In its petition, ASPPRO argued that its request differs from what was decided against the Overseas Press Club, because now it is requested that the sensitive parts of the testimony of Ruiz Costas be removed from the recordings.


In addition, ASPPRO emphasized that the relatives of Ruiz Costas have publicly expressed themselves in favor of the disclosure of the audio.


“What is it intended to hide? The general rule is that judicial processes are public and -- unless there is a compelling interest of the State -- steps are taken to limit that access. In this case, as in all similar cases reflected in jurisprudence, the balance leans toward access and transparency,” stated Supreme Court Chief Justice Maite Oronoz Rodríguez, the presiding judge, in her dissenting opinion. “There is no reason for a blank confidentiality rule to apply in this case. Therefore, the recordings have to be made public. The country and Andrea’s family demand it. As I indicated, they must listen to them first and let them say if they object to the disclosure of any fragment, since Andrea’s dignity and her memory does not end with her death. Then, it is the turn of the Country to listen to them. It is imperative to do so. There is nothing to hide.”


“Andrea’s voice was silenced. The press claim was ignored,” added Associate Justice Luis Estrella Martínez, also in dissent. “And today the demand of Andrea’s family was abruptly rejected, without being listened to, without being attended to, without giving anyone reasonable time.”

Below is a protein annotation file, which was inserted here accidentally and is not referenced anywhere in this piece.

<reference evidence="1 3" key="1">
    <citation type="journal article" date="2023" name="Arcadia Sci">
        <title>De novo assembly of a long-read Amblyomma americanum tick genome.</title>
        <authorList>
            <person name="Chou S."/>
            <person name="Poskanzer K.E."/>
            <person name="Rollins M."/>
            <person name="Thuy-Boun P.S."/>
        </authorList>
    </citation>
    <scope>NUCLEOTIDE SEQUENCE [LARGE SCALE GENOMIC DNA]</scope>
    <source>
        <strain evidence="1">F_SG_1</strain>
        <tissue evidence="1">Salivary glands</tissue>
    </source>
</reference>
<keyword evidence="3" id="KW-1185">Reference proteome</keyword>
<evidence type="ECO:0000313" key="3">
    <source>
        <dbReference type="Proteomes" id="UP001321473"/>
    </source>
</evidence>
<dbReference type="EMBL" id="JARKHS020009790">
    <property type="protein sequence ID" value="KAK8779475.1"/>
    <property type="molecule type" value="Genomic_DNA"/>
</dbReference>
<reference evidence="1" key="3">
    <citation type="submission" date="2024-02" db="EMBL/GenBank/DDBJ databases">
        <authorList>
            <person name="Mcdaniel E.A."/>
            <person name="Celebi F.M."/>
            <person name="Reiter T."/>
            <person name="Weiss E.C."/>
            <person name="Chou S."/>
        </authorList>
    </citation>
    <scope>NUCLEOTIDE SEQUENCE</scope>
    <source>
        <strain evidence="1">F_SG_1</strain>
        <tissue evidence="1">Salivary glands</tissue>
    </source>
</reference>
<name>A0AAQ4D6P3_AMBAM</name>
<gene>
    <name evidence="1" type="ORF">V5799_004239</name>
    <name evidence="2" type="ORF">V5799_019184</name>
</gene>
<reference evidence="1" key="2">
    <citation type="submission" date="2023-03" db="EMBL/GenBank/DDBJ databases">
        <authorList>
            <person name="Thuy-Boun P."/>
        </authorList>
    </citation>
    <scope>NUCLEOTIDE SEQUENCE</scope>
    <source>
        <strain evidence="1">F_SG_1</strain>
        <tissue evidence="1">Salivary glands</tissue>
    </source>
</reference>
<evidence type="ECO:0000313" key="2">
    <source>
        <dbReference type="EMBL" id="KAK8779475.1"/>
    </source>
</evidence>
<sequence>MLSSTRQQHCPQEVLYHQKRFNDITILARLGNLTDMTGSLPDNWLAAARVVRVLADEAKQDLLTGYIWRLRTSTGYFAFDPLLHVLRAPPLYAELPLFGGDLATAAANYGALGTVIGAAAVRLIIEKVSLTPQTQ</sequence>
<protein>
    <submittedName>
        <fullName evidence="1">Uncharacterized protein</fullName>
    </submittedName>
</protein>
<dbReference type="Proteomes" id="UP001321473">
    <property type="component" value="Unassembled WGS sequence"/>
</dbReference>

In his dissenting opinion, Associate Justice Ángel Colón Pérez stated that “[w]e are of the opinion that the recordings of the judicial hearings held in the Caguas Judicial Region on March 25, 26 and 31, 2021, to which we have previously referred, had to be delivered to Andrea’s relatives and to the journalists’ unions (Overseas Press Club and ASSPRO) that have requested them.”


“Unfortunately, they were not,” he wrote. “The cloak of absolute secrecy was imposed.”


The presidents of ASSPRO and the Overseas Press Club, Damaris Suárez and Luis Guardiola, respectively, reacted on Monday night to the repeated determination of the Supreme Court not to allow access to the audios in the case.


“The people of Puerto Rico can rest assured that their journalist s will not waver in their responsibility to oversee the functions of both the judicial … and executive [branches] to demand the highest degree of transparency and accountability from them. In relation to the recent rulings of the highest judicial forum that prohibit the disclosure of the public recordings in which Andrea Ruiz Costas testified against her ex-partner, who now faces criminal charges after confessing to her vile murder, we reiterate that there are no reasons to restrict people’s access to these public documents,” the journalists said. “The boards of directors of both organizations will make the appropriate determinations in the coming days and through their lawyers will chart the course to be followed in this fight whose only guiding purpose is to place in the hands of the country the information necessary to evaluate the execution of its system of justice.”